Why do you buy presents?

Yesterday I got a call from my mother. She was moody, grumpy, and basically annoyed with the world. The reason for her call — to get Christmas gift ideas for the kids. She had spent the entire day before out shopping, looking for things, anything, and still hadn’t spent what she had budgeted for them. In fact, she hadn’t found anything for them other than the one gift idea I gave her for each of them nearly a month ago.

As patiently as I could, I tried telling her that one gift was more than enough and the kids would be grateful for that. She wouldn’t hear of it. She got more and more agitated as we talked and by the end of our conversation, when I had no other gift ideas for her, she was angry. I kept reiterating to her that the dollar amount she spent or how many gifts she had for them really wasn’t the point, but all she managed to scream at me was, “I know it’s not about the gifts, but I need more ideas for what to buy!”

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Okay, so her logic is definitely lost on me, but at the same time, I know I have taken some of her beliefs and lessons that her and my father have instilled in me about Christmas gift giving and been guilty of practicing them over the years. Even this year I found myself stressing about buying gifts for people, wondering if I’d bought enough, wondering if I should buy more, rethinking my decision not to buy presents for my parents because they neither need anything nor appreciate it. Rather than buying gifts, I chose to make them cookies, take them to a concert (not proclaiming however that it was a Christmas gift), and spending time with them. Based on my mother’s materialistic view of gifts, I know she and my father will be hurt and disappointed when they have no gifts to open this year.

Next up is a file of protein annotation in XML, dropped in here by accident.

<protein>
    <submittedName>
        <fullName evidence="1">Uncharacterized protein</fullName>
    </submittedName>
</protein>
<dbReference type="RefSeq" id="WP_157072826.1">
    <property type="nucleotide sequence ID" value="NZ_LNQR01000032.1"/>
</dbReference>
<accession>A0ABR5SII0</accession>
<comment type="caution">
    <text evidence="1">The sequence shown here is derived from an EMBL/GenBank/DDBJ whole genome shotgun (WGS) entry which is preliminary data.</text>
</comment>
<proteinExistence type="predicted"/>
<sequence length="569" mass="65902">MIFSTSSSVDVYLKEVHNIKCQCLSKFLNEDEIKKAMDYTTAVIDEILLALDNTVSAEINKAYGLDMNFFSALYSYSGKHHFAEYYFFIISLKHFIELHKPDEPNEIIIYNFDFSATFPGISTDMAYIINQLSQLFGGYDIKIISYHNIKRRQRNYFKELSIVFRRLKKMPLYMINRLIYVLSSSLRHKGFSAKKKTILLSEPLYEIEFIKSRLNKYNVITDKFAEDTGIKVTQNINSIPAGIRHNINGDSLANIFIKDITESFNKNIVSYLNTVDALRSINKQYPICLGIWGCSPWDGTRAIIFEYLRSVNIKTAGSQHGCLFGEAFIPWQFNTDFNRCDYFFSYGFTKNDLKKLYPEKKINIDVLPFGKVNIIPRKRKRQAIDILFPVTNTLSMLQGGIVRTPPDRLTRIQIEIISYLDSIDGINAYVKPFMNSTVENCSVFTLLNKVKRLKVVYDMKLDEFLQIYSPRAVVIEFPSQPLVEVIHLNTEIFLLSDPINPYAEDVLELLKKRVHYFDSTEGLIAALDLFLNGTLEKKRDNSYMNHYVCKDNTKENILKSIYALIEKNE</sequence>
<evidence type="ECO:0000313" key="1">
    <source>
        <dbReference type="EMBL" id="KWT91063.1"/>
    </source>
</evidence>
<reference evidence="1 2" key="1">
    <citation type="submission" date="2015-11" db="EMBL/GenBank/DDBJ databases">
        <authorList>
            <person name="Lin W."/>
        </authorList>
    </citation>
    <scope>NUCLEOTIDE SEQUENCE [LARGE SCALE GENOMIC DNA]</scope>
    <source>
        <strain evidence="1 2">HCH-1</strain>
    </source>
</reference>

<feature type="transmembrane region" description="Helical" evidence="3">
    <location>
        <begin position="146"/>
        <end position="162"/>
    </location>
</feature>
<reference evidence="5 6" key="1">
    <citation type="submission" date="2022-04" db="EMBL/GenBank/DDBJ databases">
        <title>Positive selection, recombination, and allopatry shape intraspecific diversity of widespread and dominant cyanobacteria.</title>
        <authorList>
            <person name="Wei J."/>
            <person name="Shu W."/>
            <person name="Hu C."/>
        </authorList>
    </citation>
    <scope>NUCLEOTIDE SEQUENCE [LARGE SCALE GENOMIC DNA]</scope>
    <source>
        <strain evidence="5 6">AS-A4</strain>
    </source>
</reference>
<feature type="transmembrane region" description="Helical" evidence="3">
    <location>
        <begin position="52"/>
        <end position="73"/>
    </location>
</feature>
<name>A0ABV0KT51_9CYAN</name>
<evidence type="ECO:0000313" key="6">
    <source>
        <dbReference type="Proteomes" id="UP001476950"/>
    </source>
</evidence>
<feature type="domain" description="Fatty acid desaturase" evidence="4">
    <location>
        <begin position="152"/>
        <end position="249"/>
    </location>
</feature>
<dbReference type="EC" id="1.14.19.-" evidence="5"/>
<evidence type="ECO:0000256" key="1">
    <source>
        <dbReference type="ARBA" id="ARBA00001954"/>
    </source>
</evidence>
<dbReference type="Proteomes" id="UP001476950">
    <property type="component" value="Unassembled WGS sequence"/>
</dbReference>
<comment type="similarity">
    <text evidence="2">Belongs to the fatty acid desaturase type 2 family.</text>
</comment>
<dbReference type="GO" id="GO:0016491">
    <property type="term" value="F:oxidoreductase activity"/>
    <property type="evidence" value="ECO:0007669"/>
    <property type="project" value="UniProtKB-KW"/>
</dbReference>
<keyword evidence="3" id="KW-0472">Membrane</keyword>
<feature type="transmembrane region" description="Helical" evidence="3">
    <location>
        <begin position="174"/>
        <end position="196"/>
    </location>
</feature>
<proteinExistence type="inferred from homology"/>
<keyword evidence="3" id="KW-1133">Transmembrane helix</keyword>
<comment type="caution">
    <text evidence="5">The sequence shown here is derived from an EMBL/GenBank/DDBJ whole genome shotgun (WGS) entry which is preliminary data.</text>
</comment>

After my conversation with my mother, after she flatly hung up on me when I could not supply her with any more “ideas,” I began to scour the stores for gifts for her and my father. Once again I had been sucked into the Christmas gift merry-go-round that is neither fun, nor what I want this season to reflect or be about.

When I buy a gift for someone, I want it to be because I know it is something they are going to love or at least hope they will. I don’t want to go out and arbitrarily buy gifts just so I have something to give someone in return for a gift they are buying me. I don’t want to check off a list that is handed to me and then watch as the recipient checks off their list in their head as they open gifts.

I’m not against buying someone what they want, but I am against being chained to a list. Some of the most wonderful gifts I have received are ones that I never knew I wanted. My good friend Suzanne has especially surprised me with many wonderful gifts, thoughtful gifts, gifts I know that she put a part of herself into and she has truly inspired me to try to do the same with gifts I buy or make.

This phone call from my mother, however, tainted my perspective once again and gave me reason to doubt myself and my gift giving choices. I hate that. My mother has an uncanny way of bringing the worst out in me. It’s not like this holiday season hasn’t already had enough glitches in it with me being sick at the beginning and again now, being too busy or too exhausted to do many of the things that I wanted, forgetting what is truly important during the season, not doing any entertaining, and baking only a few holiday treats to date — why not throw in a little gift-giving guilt to round out the season?!!

So, this morning I sat down and began to write. Now I used to write a lot of poetry when I was younger, but as of late, not so much. I love to write rhyming poems, but a lot of time they seem to turn out childish and don’t stay on point. Today, however, the words flowed, and with few bumps along the way, I managed to put my feelings on paper about gift giving and touch on the holidays in general. If you’re interested, I put it in a separate post titled “The Christmas Lesson.”

Remember, this is the season of compassion, so bear with my poetic attempt.

Anyway, Merry Christmas to you all and I hope your holidays are filled with love and joy and the gifts that you wanted as well as those you didn’t know you did. The holidays are upon us, today and everyday in your heart if you let them, and for this I am — Simply Grateful.

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